Tag Archives: Tiger Woods

Bethpage Blues – Part 2

Day 2 in the books . . .

  • After his 63 yesterday, Brooks Koepka came back to earth . . . no, wait a minute. He backed it up with a 65. Koepka did, however, manage a couple of bogies. The horror! In any case, he sits 7 shots ahead of Adam Scott and Jordan Spieth, both of whom seem to have re-discovered their respective putting strokes.
  • Actually, it was Danny (The Heartbreak Kid) Lee who relapsed after yesterday’s 64, ballooning a full 10 strokes higher to fall back to 2 under par.
  • More attention will likely be paid to Tiger Woods’ missed cut. The Big Cat just didn’t have anything going on – he consistently missed tee shots to the left and oftentimes was forced to simply punch out from the penal Bethpage Black rough. That, coupled with mediocre putting, ultimately did him in.
  • In his post round presser, Tiger seemed spent and mentioned that he hadn’t felt particularly well (which explained him not practicing on Wednesday). When asked about Koepka’s play, Woods remarked that Brooks “was hitting 9 irons into greens where the rest of us were hitting 5 or 6 irons.” Geez, Tiger, who does that remind you of?
  • Woods was not the only big name to miss the cut. Sergio Garcia, Jim Furyck, Bryson DeChambeau (who after his first round complained about the course setup), Patrick Reed, Bubba Watson, and Jon Rahm are all heading home tonight.
  • Francesco Molinari, who started in the same spot as Woods, fashioned a workmanlike 68 to pull to even par and will get to play the weekend.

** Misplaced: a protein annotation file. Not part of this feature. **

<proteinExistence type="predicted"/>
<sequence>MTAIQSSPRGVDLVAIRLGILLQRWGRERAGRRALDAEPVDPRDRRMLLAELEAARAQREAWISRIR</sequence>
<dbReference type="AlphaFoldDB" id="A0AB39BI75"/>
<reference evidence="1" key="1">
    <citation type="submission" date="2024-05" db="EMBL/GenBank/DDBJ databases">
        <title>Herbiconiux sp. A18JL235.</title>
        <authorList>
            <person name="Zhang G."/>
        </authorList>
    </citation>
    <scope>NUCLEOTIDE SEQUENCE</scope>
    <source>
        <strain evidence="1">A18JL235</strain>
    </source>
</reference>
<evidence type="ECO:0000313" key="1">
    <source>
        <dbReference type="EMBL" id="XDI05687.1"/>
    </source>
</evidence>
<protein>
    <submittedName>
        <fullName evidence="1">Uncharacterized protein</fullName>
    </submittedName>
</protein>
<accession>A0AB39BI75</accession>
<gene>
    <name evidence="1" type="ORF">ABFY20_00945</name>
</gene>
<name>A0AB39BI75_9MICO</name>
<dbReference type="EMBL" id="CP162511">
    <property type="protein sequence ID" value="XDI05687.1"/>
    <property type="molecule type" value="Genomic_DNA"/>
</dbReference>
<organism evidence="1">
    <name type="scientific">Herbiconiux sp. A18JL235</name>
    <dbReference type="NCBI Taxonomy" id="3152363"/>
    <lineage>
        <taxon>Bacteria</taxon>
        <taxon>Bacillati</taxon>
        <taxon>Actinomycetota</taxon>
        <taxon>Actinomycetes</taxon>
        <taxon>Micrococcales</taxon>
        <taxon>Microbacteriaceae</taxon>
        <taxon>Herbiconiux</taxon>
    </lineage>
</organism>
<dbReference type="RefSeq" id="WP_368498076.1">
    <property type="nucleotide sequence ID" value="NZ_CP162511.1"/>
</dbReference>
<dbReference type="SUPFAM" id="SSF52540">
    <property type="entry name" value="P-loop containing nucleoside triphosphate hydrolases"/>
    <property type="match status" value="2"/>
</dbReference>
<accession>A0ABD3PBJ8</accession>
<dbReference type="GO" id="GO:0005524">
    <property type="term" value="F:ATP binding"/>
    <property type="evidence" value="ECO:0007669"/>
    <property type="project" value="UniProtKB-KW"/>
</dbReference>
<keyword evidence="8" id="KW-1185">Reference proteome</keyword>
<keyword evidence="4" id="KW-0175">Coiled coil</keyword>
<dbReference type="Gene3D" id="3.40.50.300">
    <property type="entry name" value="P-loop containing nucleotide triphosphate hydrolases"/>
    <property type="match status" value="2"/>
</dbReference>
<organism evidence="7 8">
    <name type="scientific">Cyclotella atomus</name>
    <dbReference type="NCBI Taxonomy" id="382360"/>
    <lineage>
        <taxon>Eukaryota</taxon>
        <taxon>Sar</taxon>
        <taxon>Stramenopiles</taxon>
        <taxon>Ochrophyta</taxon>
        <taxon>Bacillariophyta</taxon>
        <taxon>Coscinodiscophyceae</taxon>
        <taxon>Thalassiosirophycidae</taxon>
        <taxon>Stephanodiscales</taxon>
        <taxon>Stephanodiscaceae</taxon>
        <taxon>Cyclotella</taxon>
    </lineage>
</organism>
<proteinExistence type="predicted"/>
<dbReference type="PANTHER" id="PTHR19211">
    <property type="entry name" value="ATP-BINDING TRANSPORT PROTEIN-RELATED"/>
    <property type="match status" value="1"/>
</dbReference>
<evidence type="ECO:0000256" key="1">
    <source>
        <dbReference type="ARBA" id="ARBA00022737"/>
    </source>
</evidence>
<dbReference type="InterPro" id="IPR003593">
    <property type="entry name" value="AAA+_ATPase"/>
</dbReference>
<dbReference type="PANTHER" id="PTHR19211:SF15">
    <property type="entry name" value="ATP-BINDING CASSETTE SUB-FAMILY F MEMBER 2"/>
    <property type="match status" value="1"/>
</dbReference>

• And all due credit to Rory McIlroy, who after weathering a first 9 of 40 shots (including a ghastly 6-5-6 start) came back with a 31 to make the weekend.
  • Phil (The People’s Choice) Mickelson will be around as well.
  • And Kelly Kraft, who was a last minute addition to the field when Justin Thomas scratched due to injury, made the most of his opportunity, firing a 65 and winding up in a tie for 4th place going into the weekend.
  • A tradition of the PGA Championship is that 20 PGA Club professionals can qualify to play in it. Three of them made the cut, led by Marty Jertson, who carded solid rounds of 71 and 69 to place himself comfortably inside the cut line. Jertson is on the Ping staff, and designed the driver that he is using for this tournament.
  • For a while, it appeared that Dustin Johnson was going to pressure his friend and workout partner Koepka, but much like yesterday, DJ, despite solid tee to green play, suffered from balky putting.
  • Speaking of putting – I have no real data to back this up, but I am hard pressed to remember a tournament where so many makeable putts have been misread – and in most cases, overread. The one respite on the Black is that the greens tend to be relatively benign, but time and again I’ve watched players miss shorter putts on the high side.
  • There was a little comic “relief “ courtesy of Jon Rahm . . .

  • Onward and upward, lads!